Monsanto Co. v. Spray-Rite Service Corp.

465 U.S. 752 (1984)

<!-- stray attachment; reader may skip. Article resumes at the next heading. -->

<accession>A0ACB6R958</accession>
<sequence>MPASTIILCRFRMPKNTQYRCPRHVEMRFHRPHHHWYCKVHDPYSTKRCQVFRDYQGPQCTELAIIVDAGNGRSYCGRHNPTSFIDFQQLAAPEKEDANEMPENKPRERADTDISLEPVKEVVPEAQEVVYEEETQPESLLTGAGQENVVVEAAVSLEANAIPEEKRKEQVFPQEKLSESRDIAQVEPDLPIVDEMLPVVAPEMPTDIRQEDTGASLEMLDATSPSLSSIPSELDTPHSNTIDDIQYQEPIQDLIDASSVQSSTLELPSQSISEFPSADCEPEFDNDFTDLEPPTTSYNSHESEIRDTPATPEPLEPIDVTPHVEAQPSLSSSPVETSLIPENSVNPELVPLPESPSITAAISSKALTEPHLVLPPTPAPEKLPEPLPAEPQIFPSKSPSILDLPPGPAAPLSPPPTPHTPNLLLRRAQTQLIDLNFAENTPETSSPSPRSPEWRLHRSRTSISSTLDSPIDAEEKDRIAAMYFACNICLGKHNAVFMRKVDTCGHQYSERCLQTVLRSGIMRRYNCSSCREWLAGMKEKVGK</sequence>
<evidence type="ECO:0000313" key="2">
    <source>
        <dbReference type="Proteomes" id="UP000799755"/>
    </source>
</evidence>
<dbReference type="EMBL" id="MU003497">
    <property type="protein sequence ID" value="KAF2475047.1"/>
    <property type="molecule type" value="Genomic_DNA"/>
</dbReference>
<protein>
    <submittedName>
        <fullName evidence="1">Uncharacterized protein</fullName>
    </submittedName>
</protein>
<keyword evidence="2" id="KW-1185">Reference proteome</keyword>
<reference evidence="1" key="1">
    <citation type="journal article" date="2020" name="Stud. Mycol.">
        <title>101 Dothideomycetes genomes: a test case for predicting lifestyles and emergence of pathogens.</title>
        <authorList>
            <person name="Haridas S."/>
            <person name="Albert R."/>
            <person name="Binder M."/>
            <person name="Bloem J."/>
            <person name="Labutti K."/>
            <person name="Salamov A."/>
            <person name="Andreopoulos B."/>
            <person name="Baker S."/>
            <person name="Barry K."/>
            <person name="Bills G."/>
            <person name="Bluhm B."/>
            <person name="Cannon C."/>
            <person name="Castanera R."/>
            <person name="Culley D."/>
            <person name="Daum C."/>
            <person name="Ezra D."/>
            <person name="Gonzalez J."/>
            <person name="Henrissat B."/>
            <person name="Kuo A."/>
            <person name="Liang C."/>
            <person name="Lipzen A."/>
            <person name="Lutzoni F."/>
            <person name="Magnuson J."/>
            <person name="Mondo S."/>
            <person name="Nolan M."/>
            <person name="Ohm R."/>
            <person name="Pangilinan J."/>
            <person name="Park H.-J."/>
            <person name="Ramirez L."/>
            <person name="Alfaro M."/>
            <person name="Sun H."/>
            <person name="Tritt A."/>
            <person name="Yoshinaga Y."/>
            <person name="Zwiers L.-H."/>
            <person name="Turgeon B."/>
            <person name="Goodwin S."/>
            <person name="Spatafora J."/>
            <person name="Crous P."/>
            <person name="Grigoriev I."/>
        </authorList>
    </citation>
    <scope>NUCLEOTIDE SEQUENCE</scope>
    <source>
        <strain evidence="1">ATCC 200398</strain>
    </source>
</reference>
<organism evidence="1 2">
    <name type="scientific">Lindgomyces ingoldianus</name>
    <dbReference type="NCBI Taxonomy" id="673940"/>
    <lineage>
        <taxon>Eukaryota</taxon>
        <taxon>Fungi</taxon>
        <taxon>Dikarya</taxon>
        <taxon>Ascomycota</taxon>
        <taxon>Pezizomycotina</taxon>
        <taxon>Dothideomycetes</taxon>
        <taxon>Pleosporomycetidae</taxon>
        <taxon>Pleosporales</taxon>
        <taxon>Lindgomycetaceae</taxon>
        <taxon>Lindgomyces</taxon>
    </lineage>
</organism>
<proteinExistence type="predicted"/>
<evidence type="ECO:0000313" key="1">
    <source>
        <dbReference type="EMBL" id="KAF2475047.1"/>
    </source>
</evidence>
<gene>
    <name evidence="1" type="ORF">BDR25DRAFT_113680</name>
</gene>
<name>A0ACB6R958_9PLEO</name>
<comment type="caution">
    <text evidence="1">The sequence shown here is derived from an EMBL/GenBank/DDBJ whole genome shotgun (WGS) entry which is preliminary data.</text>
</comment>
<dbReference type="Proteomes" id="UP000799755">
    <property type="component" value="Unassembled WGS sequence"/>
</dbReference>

D manufactures chemical products, including agricultural herbicides. P was a family business, whose owner and president, Donald Yapp, was also its sole salaried salesman. P was a discount operation, buying in large quantities and selling at a low margin. P was an authorized distributor of D herbicides from 1957 to 1968. In October 1967, D announced that it would appoint distributors for 1-year terms and that it would renew distributorships according to several new criteria. Among the criteria were: (i) whether the distributor's primary activity was soliciting sales to retail dealers; (ii) whether the distributor employed trained salesmen capable of educating its customers on the technical aspects of D's herbicides; and (iii) whether the distributor could be expected 'to exploit fully' the market in its geographical area of primary responsibility. In October 1968, D declined to renew P's distributorship. P was the 10th largest out of approximately 100 distributors of D's primary corn herbicide. In 1968, D did not renew P after complaints from other distributors about P’s discount pricing. This crippled P who eventually ceased operations in 1972. P sued D alleging that D and some of its distributors conspired to fix the resale prices of D herbicides. P also alleged that D encouraged distributors to boycott P in furtherance of this conspiracy. D asserted that P's distributorship had been terminated because of its failure to hire trained salesmen and promote sales to dealers adequately. The jury found that (i) the termination of P was pursuant to a conspiracy between D and one or more of its distributors to set resale prices, (ii) the compensation programs, areas of primary responsibility, and/or shipping policies were created by D pursuant to such a conspiracy, and (iii) D conspired with one or more distributors to limit P's access to D herbicides after 1968. The jury awarded $3.5 million in damages, which was trebled to $10.5 million. The Court of Appeals affirmed. The court stated that 'proof of termination following competitor complaints is sufficient to support an inference of concerted action.' The Supreme Court granted certiorari.